God’s book unto God’s people in a tongue which they can understand

“Therefore,blessed be they, and most honored be their name that break the ice, and give the onset upon that which helpeth forward to the saving of souls. Now what can be more available thereto than to deliver God’s book unto God’s people in a tongue which they can understand?”
Preface to King James’ Bible.

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Brief history of Standardization

The Westminster Divines unquestionably believed THE RECEIVED TEXT as noted by the citations in their Confession of Faith. They believed the ENGLISH SCRIPTURES to be the word of God for English speakers.

God has spoken to man in divers manners throughout history (Heb 1:1-2). God spoke directly to men in time past – face to face (Ex 33:11). God spoke to men through visions and dreams (Num 12:6). God spoke to men via a voice from heaven (Dan 4:31, Acts 9:4). In these last days he has spoken unto us by his Son (Heb 1:2). At one time God gave his people a finger of God autograph. God also gave authorized Scriptures that were God’s authority in written form. The words of God were confirmed unto his people by signs and wonders (Ex 4:8, Mark 16:20!!!). The words of God were confirmed by living apostles (Acts 14:3, 1Thes 2:13). The apostles and prophets knew that they would depart, but before departing they commended the Church of God to the word of his grace (Acts 20:32) and a more sure word of prophesy (1P 1:19). The autographs written by men were made up of oral tradition, historical records, eye-witness accounts, direct revelation, etc. These compiled and edited written records were Canonized into Scriptures. The inspiration of God includes all of the above and has never been limited to a point in time historical record with jots and tittles assembled in a dictated order. This is confirmed by Paul when he tells us that Timothy knew the Holy Scriptures from his youth and that all Scripture is given by inspiration of God. Timothy did not have a face to face conversation with God, did not receive visions or dreams, and did not possess the autograph, but he did know the Scriptures (note the meaning of the word) from his youth.

Now the question presented before us today, is how do you and I recognize the Scriptures? You and I don’t know the Scriptures by a face to face conversation with God. We don’t recognize the Scriptures by dreams or visions. Extant Scriptures are not confirmed unto us by signs and wonders, nor do Apostles directly affirm to us what are and what are not the Scriptures. Yes, you and I know beyond reasonable doubt that the Scriptures are limited to a 66 book Canon (Standard). That Standard was established by a consensus of born again Spirit filled believers after the apostles departed. Guess what? That Standard is unidirectional, you don’t get to go back and change the established Standard, irregardless of modern advancements, archaeological discoveries, axioms of modern textual critical theory or your preference in the matter.

The Scriptures (note the word for it has definite meaning) have been preserved for us in the form that God wants us to have. Historically, the Scriptures were hand copied and passed down from generation to generation (preservation). The Scriptures (God’s written authority) has never been about sectarian, peculiar, private or individually preferred copies, but rather the generally accepted consensus of copies received and recognized by God’s elect as the very words of God in written form. This is to say that the Scriptures have never been limited to an exact jot & title copy in someone’s hand. “I believe the Bible in my hand” has morphed in meaning and has been hijacked by the Will Kenney’s of the world. It used to mean in my day, Sola Scriptura, that is believers had a practical recognizable readily available authoritative Standard in written form that they could appeal to in all matters of faith and practice. Due to the chaotic nature of manuscripts (handwritten as distinguished from printed), Standardized copies always held more authority than sectarian, peculiar, private or individually preferred copies. Those Standardized copies were normally held in places of worship, i.e. synagogues, churches. Individuals who were able had personal copies made for themselves, which they read for their benefit, but where their personal, sectarian, or preferred copy differed from the authorized copy, held or used at the local synagogue or church, the authorized Standard copy held precedent. For example, two brethren discussing the Scriptures and a doctrinal point hinges on a given word, phrase or verse – as long as both of the copies in their hands agreed they could work out the doctrinal problem. Where the word, phrase or verse disagreed significantly (not spelling, word order, jot & tittle counts, etc.) their only recourse was to appeal to the mutually recognized Standard, the one recognized by all as authoritative.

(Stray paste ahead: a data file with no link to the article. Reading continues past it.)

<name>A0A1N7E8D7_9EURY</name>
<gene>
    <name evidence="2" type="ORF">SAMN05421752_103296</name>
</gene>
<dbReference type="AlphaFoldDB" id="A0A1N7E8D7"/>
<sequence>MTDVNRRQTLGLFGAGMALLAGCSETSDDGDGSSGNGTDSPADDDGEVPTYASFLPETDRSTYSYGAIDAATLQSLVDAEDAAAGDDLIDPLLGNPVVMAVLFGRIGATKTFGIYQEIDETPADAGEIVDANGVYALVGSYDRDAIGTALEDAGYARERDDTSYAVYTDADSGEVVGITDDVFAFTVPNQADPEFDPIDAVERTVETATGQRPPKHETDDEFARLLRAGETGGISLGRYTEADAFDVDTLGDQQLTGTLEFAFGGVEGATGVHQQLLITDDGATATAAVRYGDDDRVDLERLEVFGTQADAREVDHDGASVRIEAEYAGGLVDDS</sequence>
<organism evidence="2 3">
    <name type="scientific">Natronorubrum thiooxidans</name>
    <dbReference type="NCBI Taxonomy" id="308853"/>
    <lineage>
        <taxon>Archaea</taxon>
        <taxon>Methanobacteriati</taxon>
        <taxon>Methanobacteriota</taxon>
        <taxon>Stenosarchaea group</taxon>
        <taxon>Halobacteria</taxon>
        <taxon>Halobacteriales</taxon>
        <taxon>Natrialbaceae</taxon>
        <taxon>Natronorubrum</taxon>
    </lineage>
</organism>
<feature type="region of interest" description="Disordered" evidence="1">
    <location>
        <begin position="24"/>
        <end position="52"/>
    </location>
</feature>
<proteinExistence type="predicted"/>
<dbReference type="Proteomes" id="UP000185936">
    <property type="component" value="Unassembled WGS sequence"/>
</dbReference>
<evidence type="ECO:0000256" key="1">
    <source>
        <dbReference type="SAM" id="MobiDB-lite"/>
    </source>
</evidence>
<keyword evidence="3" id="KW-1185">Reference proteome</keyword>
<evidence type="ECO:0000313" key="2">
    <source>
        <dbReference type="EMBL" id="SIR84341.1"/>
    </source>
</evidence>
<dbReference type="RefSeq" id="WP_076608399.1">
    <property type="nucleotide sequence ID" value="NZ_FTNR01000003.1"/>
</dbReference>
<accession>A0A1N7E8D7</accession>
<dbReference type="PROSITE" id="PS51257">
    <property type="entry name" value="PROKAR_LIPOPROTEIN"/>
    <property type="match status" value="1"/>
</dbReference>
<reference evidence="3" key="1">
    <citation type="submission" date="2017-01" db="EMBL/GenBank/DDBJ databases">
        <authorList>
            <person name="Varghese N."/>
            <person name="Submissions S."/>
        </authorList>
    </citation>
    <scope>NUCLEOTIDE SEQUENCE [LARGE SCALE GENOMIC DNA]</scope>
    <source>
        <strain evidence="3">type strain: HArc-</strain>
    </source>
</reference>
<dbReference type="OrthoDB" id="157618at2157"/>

And then in the providence of God man invented the printing press. The printing press was a game changer, because the chaotic text found in the multiplicity of manuscripts could be stabilized. And that is exactly what the Reformers set out to do – stabilize the chaotic text via standardization. They accomplished this both in Greek and the several foreign languages of their day. Early compilations and printings both in Greek and translations met with minor differences and were also Standardized. This is noted by the KJV men when they set as their goal one principle version not to be justly excepted against.